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Local Cats Act as Guinea Pigs to Save Birds

The Gorilla kills fewer birds since wearing a harlequin collar.
Photograph by Susan Willson

Starting today, the owners of 58 Northern New York cats will keep every dead bird, shrew and chipmunk that their pet drags in.

They’ll freeze each little corpse individually in a plastic bag labeled with the date it was killed.

“If your cat chewed up a mouse and threw it back up, we’re collecting it,” says Susan Willson, associate professor of biology at St. Lawrence University, in Canton, northwest of the Adirondack Park. At the end of eight weeks, Willson will gather the baggies and identify the contents in an attempt to quantify whether putting a harlequin collar on a domestic cat reduces its toll on wildlife.

A study published this year by scientists from the Smithsonian Conservation Biology Institute and the Fish and Wildlife Service estimates that free-ranging domestic cats kill 1.4–3.7 billion birds and 6.9–20.7 billion mammals annually in the United States. Cats are believed to be second only to windows in causes of individual bird deaths.

Half of the 58 cats in Willson’s study will start out wearing their everyday, unobtrusive neckwear. The second group will begin wearing a Birdsbesafe collar, a fanned, brightly colored and patterned fabric cover designed to catch the eye of birds. Birds are equipped with sensitive color receptors that help them perceive hues more vividly than humans and other mammals.

Most of the study cats live in St. Lawrence County, but to compensate for local differences in habitat and bird migration patterns, the two cat groups will alternate Birdsbesafe collars on and off for two-week periods. Warblers, thrushes and other migrants are beginning to fly south to warmer winter territory, and the numbers and types of species in the North Country will vary over the next two months.

The inspiration for the study is a big black stray cat that escaped a house fire and subsequently survived in the wild by hunting. Willson adopted him and took to calling him “the Gorilla” because burn scars left the skin around his eyes and nose shiny and hairless.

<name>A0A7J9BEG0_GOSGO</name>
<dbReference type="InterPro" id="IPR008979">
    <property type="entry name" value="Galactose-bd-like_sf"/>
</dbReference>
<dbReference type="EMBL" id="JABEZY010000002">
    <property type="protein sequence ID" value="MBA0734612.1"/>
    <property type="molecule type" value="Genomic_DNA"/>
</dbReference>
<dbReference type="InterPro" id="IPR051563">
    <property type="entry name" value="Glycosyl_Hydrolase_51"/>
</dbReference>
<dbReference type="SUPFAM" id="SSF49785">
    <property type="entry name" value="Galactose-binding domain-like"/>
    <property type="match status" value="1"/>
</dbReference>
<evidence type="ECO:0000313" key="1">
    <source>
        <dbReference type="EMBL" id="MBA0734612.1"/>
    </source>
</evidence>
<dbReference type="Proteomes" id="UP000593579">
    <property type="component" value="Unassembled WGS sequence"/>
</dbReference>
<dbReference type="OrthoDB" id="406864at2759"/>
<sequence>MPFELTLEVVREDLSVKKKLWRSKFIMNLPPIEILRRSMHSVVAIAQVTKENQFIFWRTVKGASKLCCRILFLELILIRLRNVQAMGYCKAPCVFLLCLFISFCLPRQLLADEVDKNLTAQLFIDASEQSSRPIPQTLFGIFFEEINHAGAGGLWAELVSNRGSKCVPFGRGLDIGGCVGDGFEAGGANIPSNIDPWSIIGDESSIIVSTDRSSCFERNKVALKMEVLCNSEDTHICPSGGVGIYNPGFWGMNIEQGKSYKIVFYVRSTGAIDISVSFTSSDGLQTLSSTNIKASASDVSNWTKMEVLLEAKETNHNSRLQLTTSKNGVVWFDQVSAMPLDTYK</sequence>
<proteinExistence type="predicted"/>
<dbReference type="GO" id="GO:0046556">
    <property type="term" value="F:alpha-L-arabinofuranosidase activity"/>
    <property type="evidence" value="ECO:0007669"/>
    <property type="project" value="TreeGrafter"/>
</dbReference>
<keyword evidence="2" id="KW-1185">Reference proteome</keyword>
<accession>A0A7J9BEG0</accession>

“My cat, he’s like a professional killer. He would kill multiple birds per week and bring them home, which was horrifying,” says Willson, who is an avian ecologist and conservation biologist.

So she searched the Internet for ideas on how to lessen the impact of an inveterate outdoor cat. She found Birdsbesafe collar covers, created by a woman in Vermont who wanted to stop her own cat from killing birds. Willson ordered one, paying about $10. Once the Gorilla was festooned, he was comfortable but conspicuous—and no longer able to sneak up on adult birds. He still kills small mammals, which have limited color vision, and baby birds, which can’t fly.

The collar is not a solution to every problem, but it appears to provide an effective warning for fledged birds. Willson is applying scientific method to gauge how effective.

“This has huge conservation implications,” she says. “If this [collar] was available in big pet stores . . . you could potentially save millions of birds.”

The American Bird Conservancy recommends that pet owners keep cats indoors to reduce needless loss of birdlife. However, barn cats are allowed to roam expressly to kill mice, and plenty of people are aware of the ecological damage caused by cats yet continue to let them out. Elizabethan collars may offer a way to address at least part of the issue. If this experiment demonstrates a significant reduction in the number of birds killed, it will be interesting to see whether bird conservation groups embrace the collar—or whether it has the unintended consequence of making pet owners think it’s OK to let even more cats roam.

Correction: September 3, 2013

An earlier version of this article referred to Susan Willson as an assistant professor. She is now an associate professor.

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